Agriculture Secretary Tom Vilsack wants the next farm bill to include reforms for disaster relief and focus more on farmers who haven’t done as well financially in recent years as larger producers.
Talking to reporters after an appearance before the American Farm Bureau Federation’s annual meeting in San Juan, Puerto Rico, Vilsack said that existing disaster programs aren’t as flexible as they should be for addressing varying regional needs or covering damage from unusual storms such as the derecho that tore through his home state of Iowa in 2020.
He stopped short of saying that the farm bill should establish a new, permanent disaster program, as some have proposed on Capitol Hill.
Congress has for several years been appropriating special, ad hoc funding for agricultural disasters, most recently as part of the omnibus funding package enacted in December.
“We need to figure out … a disaster approach that is flexible enough to deal with the regional differences that we see in disasters and be flexible enough to deal with the disaster that we didn't know was going to occur,” Vilsack said.
He used the Farm Bureau speech to announce a new round of assistance under the temporary Emergency Relief Program USDA created with $10 billion in ad hoc disaster funding authorized last year for losses in 2020 and 2021. The latest round of payments will primarily benefit farmers who didn’t have crop insurance or coverage under USDA's Non-insured Crop Disaster Assistance program, or NAP.
Vilsack also announced a new round of pandemic assistance designed to fill a gap in earlier payments. Eligible producers must have had a 15% or greater decrease in gross revenue for 2020.
He stressed that payments under both programs will be tied to revenue rather than acreage.
“This is an effort to try to address the issue of those who may not have large-scale production systems, but who do suffer significantly during a disaster,” Vilsack said. Those producers include “beginning farmers who are just getting started and don't have the equity and capacity to withstand a disaster.”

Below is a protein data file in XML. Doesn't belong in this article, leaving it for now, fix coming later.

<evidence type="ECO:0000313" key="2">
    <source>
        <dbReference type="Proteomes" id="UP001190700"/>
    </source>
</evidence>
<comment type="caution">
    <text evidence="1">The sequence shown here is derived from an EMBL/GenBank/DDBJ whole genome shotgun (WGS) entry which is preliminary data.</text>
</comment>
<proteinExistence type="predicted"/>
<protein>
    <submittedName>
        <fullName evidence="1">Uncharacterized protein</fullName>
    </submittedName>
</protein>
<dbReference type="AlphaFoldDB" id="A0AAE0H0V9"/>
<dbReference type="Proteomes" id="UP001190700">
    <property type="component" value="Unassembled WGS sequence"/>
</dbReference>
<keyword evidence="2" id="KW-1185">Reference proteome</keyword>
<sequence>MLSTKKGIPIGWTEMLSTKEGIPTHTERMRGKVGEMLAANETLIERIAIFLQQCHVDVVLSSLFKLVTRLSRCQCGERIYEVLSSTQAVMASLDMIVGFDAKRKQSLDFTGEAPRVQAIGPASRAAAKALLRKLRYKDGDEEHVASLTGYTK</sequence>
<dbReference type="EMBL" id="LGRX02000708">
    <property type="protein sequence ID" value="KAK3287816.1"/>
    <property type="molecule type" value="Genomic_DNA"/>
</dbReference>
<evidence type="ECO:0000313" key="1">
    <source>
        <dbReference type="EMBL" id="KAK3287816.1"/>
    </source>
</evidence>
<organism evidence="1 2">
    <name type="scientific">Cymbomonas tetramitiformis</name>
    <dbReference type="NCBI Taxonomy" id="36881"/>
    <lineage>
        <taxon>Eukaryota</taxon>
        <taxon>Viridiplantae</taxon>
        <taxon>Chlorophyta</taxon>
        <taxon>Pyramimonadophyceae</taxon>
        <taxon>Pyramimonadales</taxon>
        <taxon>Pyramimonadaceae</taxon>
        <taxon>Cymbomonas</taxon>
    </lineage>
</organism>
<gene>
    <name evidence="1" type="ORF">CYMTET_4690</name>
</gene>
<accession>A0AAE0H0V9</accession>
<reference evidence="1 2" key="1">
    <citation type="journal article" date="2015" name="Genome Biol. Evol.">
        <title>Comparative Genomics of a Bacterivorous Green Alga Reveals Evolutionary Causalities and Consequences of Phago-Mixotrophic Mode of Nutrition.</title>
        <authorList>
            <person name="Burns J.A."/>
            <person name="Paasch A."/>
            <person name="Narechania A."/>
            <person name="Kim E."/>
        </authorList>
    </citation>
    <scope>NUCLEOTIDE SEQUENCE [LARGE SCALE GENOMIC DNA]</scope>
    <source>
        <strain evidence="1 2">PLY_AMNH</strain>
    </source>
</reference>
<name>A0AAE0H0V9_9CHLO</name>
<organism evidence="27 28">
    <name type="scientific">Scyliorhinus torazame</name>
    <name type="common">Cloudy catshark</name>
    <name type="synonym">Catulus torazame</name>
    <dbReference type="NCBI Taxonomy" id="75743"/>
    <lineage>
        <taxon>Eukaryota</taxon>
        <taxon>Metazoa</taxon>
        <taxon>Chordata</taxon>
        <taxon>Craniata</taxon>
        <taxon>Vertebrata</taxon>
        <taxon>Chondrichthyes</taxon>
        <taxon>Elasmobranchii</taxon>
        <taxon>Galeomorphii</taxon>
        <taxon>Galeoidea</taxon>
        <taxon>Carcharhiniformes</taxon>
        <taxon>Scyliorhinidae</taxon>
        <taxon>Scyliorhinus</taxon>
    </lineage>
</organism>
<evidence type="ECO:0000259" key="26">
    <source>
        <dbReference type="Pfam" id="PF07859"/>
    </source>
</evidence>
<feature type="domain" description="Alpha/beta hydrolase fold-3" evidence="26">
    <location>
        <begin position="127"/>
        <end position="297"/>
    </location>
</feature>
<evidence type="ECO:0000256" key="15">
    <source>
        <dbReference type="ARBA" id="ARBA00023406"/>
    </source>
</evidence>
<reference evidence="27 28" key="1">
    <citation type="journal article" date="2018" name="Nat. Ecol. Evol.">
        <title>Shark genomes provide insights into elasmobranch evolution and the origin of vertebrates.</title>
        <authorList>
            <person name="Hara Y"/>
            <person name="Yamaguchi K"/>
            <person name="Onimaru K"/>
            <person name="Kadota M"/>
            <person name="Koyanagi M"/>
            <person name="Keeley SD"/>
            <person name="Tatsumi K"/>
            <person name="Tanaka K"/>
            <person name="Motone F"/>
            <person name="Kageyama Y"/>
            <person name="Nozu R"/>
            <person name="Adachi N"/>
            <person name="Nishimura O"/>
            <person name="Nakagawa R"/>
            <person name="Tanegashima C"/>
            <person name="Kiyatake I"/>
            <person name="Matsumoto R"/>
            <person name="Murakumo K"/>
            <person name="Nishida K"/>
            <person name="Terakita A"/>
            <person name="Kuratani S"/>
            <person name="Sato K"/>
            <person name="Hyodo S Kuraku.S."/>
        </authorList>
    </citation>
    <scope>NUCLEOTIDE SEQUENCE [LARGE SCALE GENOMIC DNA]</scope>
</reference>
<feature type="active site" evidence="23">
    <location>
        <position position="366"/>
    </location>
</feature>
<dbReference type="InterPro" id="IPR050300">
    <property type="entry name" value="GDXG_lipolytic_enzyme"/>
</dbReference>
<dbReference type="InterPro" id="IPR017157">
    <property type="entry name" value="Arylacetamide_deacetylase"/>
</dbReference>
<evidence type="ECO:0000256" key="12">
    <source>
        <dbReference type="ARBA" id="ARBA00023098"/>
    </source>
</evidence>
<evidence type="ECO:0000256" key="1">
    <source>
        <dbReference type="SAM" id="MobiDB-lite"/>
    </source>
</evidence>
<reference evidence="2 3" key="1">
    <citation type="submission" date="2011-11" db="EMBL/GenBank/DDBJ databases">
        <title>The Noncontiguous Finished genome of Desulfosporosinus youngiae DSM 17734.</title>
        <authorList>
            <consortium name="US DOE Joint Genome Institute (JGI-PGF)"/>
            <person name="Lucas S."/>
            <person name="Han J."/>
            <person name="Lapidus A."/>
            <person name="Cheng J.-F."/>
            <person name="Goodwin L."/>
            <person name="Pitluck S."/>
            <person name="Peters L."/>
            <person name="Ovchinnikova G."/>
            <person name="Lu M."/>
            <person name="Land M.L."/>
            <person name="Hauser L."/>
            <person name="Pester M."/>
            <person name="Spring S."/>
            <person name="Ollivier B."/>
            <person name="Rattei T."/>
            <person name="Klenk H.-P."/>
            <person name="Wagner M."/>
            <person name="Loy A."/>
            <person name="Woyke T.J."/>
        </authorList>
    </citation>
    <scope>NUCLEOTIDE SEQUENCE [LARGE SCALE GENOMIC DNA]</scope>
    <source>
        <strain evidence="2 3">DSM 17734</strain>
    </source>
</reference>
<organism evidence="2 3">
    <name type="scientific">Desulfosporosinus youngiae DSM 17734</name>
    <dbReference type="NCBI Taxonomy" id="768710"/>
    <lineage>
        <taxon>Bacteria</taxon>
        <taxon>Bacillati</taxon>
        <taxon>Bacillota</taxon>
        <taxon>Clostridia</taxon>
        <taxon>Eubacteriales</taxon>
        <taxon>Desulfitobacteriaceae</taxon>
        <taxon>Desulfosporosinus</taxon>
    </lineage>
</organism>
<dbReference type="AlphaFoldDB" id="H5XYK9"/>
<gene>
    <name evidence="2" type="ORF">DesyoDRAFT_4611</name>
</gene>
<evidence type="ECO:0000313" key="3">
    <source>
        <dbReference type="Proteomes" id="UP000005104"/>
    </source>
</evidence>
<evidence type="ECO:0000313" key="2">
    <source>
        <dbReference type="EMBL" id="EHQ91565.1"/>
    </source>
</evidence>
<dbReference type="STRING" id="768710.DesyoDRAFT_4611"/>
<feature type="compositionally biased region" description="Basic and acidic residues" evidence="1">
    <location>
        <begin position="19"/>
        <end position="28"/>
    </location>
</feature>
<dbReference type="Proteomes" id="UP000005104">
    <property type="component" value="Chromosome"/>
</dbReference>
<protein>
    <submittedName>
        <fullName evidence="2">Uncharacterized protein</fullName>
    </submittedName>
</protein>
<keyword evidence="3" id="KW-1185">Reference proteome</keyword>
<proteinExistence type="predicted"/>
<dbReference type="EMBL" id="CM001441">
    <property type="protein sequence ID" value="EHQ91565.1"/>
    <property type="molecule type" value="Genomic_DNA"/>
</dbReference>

The omnibus funding package includes $3.7 billion to cover farmers’ losses in 2022. Vilsack said it was too early to say how that money will be allocated.
Vilsack wants Congress to pick up on his efforts to ensure that smaller-scale and struggling farmers benefit from USDA programs.
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‘We have to have a farm bill that doesn’t just focus on programs, but addresses problems,” he told reporters.
“And I don’t think I’m alone in being concerned about the fact that we’ve got farmers who are doing quite well, and more power to them, but we’ve got a lot of farmers that aren’t, and we want to keep them on the land. We want to create new ways for them to profit from their farming operations.”
Vilsack used his Farm Bureau speech to press the same concern about ensuring that smaller farmers aren’t left behind.
“What do we want to do with the farm bill? What do we want to do with all these programs? We want to create a vibrant and resilient rural economy,” he said. “We want to create the opportunity for farmers not just to depend on a commodity market that can change on a whim.”
USDA estimated net U.S. farm income would reach $160.5 billion in 2022, a 13.8% increase over 2021 due to strong commodity markets. Net farm income rose more than 49% in 2021.
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